Dylan Thomas is not usually thought about as a particular political writer. For those who know his life and his work, clearly Dylan was left wing, and had various Communist and Marxist friends. Politics was not at the forefront of his aesthetic style though, unlike some other writers and artists of the 1930s, and most of Dylan’s work shows little in the way of overt promotion or condemnation of the radicalism of the 1930s and 1940s.
Nevertheless, Dylan was clearly someone affected by the politics of his age. With the rise of fascism, and the growth of its overtly racist politics, Dylan’s response was often to turn to humour. Though not central to his serious writings, some of his lighter work did attack fascism. As a historian who studies British fascism – and someone who is also personally quite worried about the resurgence of far right movement today – Dylan’s ability to skewer the pompous ideals of people such as Oswald Mosely in Britain, as well as Mussolini and Hitler, seems somehow timely.
Before the Second World War, Dylan was certainly a man who liked to be known as challenging fascists on his patch, in Swansea. Writing in the Swansea Guardian, he was critical of a local councillor, Mainwaring Hughes, who aligned himself with the British Union of Fascists. When the BUF mounted a 3,000 strong demonstration in Swansea in 1934, Dylan felt the need to be involved to oppose such extremism. A letter he wrote to Pamela Hansford Johnson in July 1934 explained how he had recently written ‘a seditious article attacking the shirted gentleman’ – i.e. Oswald Mosely. Here, he even claimed to have been involved at a fracas when opposing fascists, resulting in him being thrown down some stairs. It seems the latter was something of an embellishment, but nonetheless such letters highlight his anti-fascist identity.
While these details of Dylan’s anti-fascism are probably better known, Hilly Janes fascinating new book, Ugly, Lovely, includes an earlier example of such activities: a short skit called Lunch at Mussolini’s. Here, Dylan presents the Italian fascist leader as being a far cry from the powerful, charismatic embodiment of the fascist ‘new man’ that the Italian Fascist Party liked to portray.
It is worth noting that Hilly Janes’s reprinting of Lunch at Mussolini’s is more or less the first time this script has appeared in print and the book gives some historical context too. Dylan wrote it while at Swansea Grammar School, and later gave the sketch to Ethel Ross of the Swansea Little Theatre to put on. Ugly, Lovely also includes a section written by Ethel Ross of the Little Theatre, where she explains how and why Lunch at Mussolini’s came about. In the end, it seems that Lunch at Mussolini’s was not put on by the Little Theatre. Ethel remembers that they probably found something a bit more topical, and also noted that the sketch could have been ‘quite good in a revue had not fascism ceased to be a subject for humour’. Mocking fascism is perhaps more difficult when it has some real power.
The sketch itself juxtaposes Mussolini’s efforts to be the brave soldierly figure leading Italy into a new age, while his wife keeps bringing him back down to reality with the mundane world of domesticity. It opens as follows:
Muss. pouring out his coffee. Really, this is too much. My shaving water was cold again. The geyser won’t work, and the bathroom’s in a perfectly filthy condition.
Wife. Well what do you expect dear, if you will keep a machine gun in there.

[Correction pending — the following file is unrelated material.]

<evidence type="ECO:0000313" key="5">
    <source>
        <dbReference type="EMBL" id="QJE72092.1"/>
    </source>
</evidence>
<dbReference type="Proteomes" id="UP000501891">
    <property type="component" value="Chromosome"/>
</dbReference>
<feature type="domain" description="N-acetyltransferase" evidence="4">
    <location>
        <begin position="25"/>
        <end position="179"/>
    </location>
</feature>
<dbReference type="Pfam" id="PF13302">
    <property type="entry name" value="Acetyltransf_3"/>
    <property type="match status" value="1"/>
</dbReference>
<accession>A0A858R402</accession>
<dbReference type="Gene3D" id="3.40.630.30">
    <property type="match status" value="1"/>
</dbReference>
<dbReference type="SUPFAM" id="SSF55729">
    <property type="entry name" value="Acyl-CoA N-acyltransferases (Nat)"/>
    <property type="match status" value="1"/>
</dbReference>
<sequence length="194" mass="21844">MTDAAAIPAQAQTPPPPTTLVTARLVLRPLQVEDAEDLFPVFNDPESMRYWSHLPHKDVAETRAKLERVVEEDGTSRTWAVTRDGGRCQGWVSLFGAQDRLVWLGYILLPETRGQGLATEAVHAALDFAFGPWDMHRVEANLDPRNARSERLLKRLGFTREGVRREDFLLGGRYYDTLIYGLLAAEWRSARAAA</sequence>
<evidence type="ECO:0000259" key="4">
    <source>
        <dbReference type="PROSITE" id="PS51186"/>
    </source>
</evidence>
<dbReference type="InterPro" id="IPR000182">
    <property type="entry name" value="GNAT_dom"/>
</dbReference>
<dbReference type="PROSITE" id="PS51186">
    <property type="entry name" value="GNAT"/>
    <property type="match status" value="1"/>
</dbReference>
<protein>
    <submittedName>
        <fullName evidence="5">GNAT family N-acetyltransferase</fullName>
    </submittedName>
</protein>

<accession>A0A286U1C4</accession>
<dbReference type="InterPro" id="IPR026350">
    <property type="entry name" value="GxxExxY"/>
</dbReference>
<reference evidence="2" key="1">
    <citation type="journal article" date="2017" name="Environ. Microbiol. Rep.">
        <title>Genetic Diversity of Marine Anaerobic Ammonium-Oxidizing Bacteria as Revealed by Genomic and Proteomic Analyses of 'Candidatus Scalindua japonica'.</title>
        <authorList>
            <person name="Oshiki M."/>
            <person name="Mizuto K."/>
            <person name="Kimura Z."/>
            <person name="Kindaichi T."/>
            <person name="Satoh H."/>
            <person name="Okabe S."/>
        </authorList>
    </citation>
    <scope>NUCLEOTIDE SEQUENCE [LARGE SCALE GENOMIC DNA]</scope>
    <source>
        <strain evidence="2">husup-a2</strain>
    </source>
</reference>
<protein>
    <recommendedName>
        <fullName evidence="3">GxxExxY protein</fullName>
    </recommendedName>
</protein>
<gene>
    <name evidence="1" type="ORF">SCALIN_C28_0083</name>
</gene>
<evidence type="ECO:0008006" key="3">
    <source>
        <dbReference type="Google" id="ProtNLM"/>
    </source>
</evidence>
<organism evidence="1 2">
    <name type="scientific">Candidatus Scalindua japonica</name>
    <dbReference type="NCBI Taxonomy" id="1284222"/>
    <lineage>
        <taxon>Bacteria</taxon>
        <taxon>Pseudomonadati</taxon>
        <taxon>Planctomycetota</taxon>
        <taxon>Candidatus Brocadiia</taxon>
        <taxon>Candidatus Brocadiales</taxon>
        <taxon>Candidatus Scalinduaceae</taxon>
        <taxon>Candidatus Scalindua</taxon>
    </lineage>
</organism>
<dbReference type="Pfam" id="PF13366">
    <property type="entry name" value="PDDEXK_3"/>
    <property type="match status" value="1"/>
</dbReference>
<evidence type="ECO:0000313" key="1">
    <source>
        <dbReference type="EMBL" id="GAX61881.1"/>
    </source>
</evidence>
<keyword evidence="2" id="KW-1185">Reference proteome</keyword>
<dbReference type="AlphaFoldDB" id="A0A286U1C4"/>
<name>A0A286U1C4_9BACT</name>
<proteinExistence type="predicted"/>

As it goes on, Mussolini struggles to leave the breakfast table without being repeatedly brought down to earth by his wife and others.
If you are interested in Dylan’s politics, this new reproduction of Lunch at Mussolini’s shows some of the ways fascism was something he was concerned about before the Second World War, and more importantly highlights his instinctual response to it: mockery.
Dylan developed more anti-fascist writing during the Second World War, as he worked as a writer of propaganda films. In this body of work too – which was of greater significance and impact, but once more was not his most literary writing – he could use humour to skewer a fascist leader. His funniest of these films was undoubtedly These Are the Men, which featured footage of Hitler and other leading Nazis delivering histrionic speeches, although re-dubbed with an English language voiceover.
Hitler admits to being an incompetent artist who turned to politics, and betrayed people who supported him, while Goebbels admitted to taking his frustrations at being a failed writer out on Jews and Goering admits to being mad. One wartime journal reviewing These Are the Men explained the film’s power in the context of the Second World War as follows: ‘Dylan Thomas’s verse frequently cuts like a knife into the pompously bestial affections of this race of supermen’.
In Dylan’s work we can find various examples of him lampooning fascism in this way. Lunch at Mussolini’s is a good early example, while later propaganda films also showed this aspect. Certainly, the political and the comedic could be spun together by Dylan to develop some good, anti-fascist material. This was hardly his most important or most significant writing, but nevertheless is an important element to remember about Dylan. Reading and watching these anti-fascist pieces again is certainly very heartening. Ethel Ross may be right, and responding to fascism with humour may not always be appropriate. Nonetheless, it can result in some interesting material, which sadly these days seems all too relevant.
Dr Paul Jackson is a senior lecturer in history at Northampton University. His researches the far right and is responsible for over-seeing and managing the Searchlight archive.
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